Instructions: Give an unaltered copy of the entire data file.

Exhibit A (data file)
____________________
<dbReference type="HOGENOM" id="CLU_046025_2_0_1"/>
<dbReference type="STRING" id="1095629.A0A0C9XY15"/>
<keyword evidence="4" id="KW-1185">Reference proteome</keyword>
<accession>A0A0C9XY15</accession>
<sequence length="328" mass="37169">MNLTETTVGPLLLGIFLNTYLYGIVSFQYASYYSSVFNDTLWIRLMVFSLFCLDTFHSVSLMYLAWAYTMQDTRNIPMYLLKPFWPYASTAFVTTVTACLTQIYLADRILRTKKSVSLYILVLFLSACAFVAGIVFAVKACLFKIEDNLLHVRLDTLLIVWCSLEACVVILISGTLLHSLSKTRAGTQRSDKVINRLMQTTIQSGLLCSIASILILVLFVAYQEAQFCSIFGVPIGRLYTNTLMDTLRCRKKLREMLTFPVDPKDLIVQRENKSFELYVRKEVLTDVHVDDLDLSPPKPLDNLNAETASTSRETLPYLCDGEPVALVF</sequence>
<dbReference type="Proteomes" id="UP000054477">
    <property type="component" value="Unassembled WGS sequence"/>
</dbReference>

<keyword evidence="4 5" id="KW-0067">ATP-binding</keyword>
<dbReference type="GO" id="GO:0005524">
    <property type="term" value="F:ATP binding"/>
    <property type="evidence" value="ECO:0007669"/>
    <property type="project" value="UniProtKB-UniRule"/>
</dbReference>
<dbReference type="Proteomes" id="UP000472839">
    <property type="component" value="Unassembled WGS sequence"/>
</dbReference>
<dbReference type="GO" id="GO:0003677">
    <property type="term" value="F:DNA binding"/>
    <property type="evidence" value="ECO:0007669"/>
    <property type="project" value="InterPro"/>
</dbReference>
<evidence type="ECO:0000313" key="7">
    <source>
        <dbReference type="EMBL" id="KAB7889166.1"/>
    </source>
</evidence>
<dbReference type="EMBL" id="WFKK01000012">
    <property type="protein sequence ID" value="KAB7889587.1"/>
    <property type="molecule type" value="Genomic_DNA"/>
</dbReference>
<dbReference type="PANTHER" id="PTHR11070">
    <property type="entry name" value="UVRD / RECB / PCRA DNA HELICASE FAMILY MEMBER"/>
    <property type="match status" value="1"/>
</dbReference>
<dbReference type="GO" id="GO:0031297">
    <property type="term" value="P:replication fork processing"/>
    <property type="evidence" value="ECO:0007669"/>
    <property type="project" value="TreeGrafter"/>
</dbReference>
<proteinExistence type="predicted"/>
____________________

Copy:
<dbReference type="HOGENOM" id="CLU_046025_2_0_1"/>
<dbReference type="STRING" id="1095629.A0A0C9XY15"/>
<keyword evidence="4" id="KW-1185">Reference proteome</keyword>
<accession>A0A0C9XY15</accession>
<sequence length="328" mass="37169">MNLTETTVGPLLLGIFLNTYLYGIVSFQYASYYSSVFNDTLWIRLMVFSLFCLDTFHSVSLMYLAWAYTMQDTRNIPMYLLKPFWPYASTAFVTTVTACLTQIYLADRILRTKKSVSLYILVLFLSACAFVAGIVFAVKACLFKIEDNLLHVRLDTLLIVWCSLEACVVILISGTLLHSLSKTRAGTQRSDKVINRLMQTTIQSGLLCSIASILILVLFVAYQEAQFCSIFGVPIGRLYTNTLMDTLRCRKKLREMLTFPVDPKDLIVQRENKSFELYVRKEVLTDVHVDDLDLSPPKPLDNLNAETASTSRETLPYLCDGEPVALVF</sequence>
<dbReference type="Proteomes" id="UP000054477">
    <property type="component" value="Unassembled WGS sequence"/>
</dbReference>

<keyword evidence="4 5" id="KW-0067">ATP-binding</keyword>
<dbReference type="GO" id="GO:0005524">
    <property type="term" value="F:ATP binding"/>
    <property type="evidence" value="ECO:0007669"/>
    <property type="project" value="UniProtKB-UniRule"/>
</dbReference>
<dbReference type="Proteomes" id="UP000472839">
    <property type="component" value="Unassembled WGS sequence"/>
</dbReference>
<dbReference type="GO" id="GO:0003677">
    <property type="term" value="F:DNA binding"/>
    <property type="evidence" value="ECO:0007669"/>
    <property type="project" value="InterPro"/>
</dbReference>
<evidence type="ECO:0000313" key="7">
    <source>
        <dbReference type="EMBL" id="KAB7889166.1"/>
    </source>
</evidence>
<dbReference type="EMBL" id="WFKK01000012">
    <property type="protein sequence ID" value="KAB7889587.1"/>
    <property type="molecule type" value="Genomic_DNA"/>
</dbReference>
<dbReference type="PANTHER" id="PTHR11070">
    <property type="entry name" value="UVRD / RECB / PCRA DNA HELICASE FAMILY MEMBER"/>
    <property type="match status" value="1"/>
</dbReference>
<dbReference type="GO" id="GO:0031297">
    <property type="term" value="P:replication fork processing"/>
    <property type="evidence" value="ECO:0007669"/>
    <property type="project" value="TreeGrafter"/>
</dbReference>
<proteinExistence type="predicted"/>